CHICAGO — The Chicago Teachers Union has approved a deal with the nation’s third-largest school district to get students back to class during the coronavirus pandemic, union officials announced early Wednesday.
The vote ends the possibility of an immediate teacher lockout or strike. The agreement follows months of negotiations with Chicago Public Schools, which had intensified in recent weeks, with plans that included more teacher vaccinations and metrics to allow school closures when COVID-19 infections spike.
The union said 13,681 members voted to approve the agreement and 6,585 voted against it. Despite the approval, the union characterized it as the “absolute limit to which CPS was willing to go at the bargaining table to guarantee a minimum number of guardrails for any semblance of safety in schools.”
NASHVILLE, Tenn. – Public health officials in eastern Tennessee announced Wednesday that 975 doses of the COVID-19 vaccine that went missing were likely thrown out by accident.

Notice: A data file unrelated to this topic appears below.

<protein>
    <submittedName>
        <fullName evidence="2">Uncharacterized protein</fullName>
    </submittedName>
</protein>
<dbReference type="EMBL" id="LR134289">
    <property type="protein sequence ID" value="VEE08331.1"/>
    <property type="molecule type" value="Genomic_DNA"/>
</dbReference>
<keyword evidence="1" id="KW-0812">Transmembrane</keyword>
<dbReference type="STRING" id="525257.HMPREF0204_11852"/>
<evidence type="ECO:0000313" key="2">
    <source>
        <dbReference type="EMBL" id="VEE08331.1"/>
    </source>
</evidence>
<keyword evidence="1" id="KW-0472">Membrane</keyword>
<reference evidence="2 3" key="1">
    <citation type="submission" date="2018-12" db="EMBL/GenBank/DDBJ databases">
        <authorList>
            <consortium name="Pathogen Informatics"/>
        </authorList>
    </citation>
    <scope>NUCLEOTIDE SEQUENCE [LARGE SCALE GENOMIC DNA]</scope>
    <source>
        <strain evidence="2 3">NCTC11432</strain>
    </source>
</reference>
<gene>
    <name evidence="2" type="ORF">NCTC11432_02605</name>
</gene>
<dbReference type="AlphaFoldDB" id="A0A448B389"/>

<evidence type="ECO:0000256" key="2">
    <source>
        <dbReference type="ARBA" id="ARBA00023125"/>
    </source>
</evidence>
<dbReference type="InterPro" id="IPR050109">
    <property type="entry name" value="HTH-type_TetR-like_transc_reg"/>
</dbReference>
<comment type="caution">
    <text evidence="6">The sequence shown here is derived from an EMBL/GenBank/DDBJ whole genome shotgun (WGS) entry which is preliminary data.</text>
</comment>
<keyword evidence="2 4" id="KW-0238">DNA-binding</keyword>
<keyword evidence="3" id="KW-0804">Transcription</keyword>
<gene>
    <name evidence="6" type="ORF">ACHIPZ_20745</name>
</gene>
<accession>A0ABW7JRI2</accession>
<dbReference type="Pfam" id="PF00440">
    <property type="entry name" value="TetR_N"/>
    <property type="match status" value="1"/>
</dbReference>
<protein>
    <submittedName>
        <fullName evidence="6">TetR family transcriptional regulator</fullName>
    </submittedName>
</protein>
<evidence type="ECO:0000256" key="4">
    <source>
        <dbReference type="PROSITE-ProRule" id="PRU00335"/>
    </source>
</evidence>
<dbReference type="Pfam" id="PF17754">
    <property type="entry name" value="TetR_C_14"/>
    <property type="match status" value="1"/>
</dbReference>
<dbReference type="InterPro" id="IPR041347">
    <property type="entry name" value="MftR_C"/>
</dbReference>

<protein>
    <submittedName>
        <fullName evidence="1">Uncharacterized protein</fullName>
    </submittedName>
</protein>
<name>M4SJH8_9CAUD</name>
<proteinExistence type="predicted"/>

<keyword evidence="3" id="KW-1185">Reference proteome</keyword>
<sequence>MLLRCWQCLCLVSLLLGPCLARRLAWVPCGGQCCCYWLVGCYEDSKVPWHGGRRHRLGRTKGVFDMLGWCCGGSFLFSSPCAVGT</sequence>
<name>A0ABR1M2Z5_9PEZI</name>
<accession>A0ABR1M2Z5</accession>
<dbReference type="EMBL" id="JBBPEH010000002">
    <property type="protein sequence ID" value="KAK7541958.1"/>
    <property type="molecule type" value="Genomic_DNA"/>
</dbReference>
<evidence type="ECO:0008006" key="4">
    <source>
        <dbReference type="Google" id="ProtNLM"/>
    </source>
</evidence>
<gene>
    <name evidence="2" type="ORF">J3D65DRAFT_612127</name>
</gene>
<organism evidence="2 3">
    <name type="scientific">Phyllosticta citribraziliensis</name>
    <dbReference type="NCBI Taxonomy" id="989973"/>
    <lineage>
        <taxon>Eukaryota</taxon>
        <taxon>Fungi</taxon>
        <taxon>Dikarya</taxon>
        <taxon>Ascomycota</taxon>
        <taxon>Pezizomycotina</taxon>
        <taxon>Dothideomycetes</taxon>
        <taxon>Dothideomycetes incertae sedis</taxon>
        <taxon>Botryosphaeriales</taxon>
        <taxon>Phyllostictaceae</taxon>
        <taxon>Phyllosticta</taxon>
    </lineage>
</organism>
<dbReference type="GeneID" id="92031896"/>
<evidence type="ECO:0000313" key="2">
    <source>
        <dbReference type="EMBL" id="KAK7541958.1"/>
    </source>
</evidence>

Knox County — which encompasses Knoxville — says the state’s Department of Health confirmed that the doses were shipped to the region last week, but local officials said they have no record of receiving them.
Knox County Health Department Director Dr. Martha Buchanan said based on GPS data, she believes the box containing the doses was probably discarded by someone who thought they were throwing out dry ice. Due to security reasons, vaccine doses are shipped without any readily identifiable information attached.
“It was a kick in the gut for all of us,” Buchanan said through tears. “I apologize. Vaccinating our community is very important to us.”
County officials have asked for a state investigation.